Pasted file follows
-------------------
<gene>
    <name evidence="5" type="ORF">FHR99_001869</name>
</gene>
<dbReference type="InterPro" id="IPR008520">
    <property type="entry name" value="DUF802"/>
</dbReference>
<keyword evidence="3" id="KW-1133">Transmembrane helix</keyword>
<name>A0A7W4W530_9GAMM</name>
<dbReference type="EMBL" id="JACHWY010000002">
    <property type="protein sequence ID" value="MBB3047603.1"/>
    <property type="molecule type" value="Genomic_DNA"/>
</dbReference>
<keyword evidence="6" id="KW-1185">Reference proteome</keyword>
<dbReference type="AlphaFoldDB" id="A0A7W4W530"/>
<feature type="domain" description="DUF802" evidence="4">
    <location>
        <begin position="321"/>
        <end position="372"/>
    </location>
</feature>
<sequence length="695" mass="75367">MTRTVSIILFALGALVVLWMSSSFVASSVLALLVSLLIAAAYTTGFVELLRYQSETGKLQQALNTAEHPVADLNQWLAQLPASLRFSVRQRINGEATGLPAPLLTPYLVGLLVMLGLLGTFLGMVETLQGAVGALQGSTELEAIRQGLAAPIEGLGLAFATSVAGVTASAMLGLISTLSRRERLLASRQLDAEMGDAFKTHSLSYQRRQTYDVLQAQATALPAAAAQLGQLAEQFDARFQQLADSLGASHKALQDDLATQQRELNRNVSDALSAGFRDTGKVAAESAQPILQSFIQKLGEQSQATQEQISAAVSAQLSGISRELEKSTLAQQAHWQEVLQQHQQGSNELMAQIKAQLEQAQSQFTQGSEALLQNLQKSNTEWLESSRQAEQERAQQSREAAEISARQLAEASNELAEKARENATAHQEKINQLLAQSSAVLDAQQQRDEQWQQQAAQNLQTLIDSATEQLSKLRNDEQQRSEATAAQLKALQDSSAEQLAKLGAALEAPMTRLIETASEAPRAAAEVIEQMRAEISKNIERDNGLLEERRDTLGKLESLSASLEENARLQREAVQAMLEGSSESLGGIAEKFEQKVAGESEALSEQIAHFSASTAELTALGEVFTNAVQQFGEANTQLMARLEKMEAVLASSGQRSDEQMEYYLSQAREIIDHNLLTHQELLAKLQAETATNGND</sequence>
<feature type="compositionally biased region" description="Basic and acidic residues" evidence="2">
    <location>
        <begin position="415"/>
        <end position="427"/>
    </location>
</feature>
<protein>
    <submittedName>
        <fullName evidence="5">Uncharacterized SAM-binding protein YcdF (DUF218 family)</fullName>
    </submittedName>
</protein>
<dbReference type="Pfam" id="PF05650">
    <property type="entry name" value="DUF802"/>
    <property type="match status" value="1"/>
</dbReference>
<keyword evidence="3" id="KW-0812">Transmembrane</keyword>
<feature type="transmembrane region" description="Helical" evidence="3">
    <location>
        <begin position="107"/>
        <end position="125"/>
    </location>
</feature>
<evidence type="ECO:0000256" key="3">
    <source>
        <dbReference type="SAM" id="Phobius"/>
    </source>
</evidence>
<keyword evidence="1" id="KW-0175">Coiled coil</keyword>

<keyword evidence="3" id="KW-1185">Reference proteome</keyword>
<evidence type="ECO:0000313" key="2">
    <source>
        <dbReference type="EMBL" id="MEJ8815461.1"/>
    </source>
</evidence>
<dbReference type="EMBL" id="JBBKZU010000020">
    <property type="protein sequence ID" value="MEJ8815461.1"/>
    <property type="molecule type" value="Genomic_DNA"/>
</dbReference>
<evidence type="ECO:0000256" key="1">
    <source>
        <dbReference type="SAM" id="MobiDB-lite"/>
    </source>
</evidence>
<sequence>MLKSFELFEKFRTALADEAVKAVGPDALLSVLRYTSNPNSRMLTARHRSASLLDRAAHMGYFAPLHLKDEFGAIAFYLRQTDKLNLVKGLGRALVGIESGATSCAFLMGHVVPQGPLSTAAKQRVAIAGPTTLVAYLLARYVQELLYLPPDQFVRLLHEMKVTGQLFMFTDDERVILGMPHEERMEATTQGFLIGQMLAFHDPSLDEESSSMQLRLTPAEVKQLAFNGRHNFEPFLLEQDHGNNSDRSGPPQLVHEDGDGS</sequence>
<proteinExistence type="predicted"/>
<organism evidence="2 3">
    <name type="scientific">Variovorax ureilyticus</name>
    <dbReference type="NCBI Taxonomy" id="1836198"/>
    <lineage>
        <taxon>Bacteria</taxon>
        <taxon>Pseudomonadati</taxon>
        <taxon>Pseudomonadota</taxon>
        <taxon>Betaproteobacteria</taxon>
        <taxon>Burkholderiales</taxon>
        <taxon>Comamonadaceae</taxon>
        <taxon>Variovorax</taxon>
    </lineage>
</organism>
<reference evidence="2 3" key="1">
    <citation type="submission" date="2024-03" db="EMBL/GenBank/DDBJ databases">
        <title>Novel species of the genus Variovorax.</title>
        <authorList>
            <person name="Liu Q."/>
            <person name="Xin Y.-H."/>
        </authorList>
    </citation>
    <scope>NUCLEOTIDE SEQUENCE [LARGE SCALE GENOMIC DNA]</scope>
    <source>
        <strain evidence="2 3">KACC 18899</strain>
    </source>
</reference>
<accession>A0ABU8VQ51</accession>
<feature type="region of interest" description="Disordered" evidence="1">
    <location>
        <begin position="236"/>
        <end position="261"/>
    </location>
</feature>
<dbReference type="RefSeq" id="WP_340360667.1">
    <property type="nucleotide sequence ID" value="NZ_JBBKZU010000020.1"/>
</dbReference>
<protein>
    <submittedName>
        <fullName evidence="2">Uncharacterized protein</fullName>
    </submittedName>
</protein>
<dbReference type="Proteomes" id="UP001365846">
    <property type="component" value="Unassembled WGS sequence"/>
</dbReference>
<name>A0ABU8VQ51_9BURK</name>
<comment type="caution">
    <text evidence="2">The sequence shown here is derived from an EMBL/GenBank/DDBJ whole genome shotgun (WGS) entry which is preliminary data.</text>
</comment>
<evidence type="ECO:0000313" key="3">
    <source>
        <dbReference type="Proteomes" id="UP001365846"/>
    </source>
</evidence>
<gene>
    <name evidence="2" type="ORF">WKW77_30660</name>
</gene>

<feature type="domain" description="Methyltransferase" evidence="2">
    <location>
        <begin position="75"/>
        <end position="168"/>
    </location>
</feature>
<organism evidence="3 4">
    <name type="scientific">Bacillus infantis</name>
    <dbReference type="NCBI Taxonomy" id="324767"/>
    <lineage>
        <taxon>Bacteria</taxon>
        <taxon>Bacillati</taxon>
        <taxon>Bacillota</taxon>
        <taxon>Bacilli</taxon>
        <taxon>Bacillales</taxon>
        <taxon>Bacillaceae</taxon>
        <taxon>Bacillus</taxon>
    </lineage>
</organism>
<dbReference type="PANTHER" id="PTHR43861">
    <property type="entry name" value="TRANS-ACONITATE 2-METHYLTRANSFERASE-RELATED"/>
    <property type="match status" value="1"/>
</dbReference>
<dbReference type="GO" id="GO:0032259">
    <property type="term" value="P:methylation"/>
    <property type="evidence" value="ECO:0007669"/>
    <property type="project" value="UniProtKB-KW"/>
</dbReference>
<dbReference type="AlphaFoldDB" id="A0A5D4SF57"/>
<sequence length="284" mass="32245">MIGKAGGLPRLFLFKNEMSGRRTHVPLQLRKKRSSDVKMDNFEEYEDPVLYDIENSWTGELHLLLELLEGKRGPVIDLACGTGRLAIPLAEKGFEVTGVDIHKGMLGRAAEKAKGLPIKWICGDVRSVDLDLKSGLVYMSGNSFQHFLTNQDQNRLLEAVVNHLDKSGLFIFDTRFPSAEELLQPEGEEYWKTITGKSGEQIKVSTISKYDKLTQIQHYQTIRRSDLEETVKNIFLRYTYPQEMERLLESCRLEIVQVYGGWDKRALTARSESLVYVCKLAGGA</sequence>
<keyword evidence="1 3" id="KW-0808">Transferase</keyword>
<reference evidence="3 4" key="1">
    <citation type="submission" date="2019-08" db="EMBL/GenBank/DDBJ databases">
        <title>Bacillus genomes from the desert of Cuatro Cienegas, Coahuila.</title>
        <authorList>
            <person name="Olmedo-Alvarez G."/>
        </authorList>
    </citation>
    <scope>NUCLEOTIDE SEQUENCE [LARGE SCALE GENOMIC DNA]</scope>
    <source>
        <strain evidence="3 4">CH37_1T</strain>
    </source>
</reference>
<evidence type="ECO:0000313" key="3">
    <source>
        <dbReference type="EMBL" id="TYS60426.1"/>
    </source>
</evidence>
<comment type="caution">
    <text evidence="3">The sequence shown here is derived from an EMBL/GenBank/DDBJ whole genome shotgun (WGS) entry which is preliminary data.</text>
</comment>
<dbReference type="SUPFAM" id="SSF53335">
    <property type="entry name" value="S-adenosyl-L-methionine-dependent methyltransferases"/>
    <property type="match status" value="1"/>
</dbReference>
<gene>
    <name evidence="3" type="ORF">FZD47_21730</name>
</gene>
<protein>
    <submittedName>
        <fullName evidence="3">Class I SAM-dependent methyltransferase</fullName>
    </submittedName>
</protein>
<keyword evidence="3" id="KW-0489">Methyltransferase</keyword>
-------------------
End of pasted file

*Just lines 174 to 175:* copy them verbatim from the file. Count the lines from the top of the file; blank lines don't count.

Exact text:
<dbReference type="SUPFAM" id="SSF53335">
    <property type="entry name" value="S-adenosyl-L-methionine-dependent methyltransferases"/>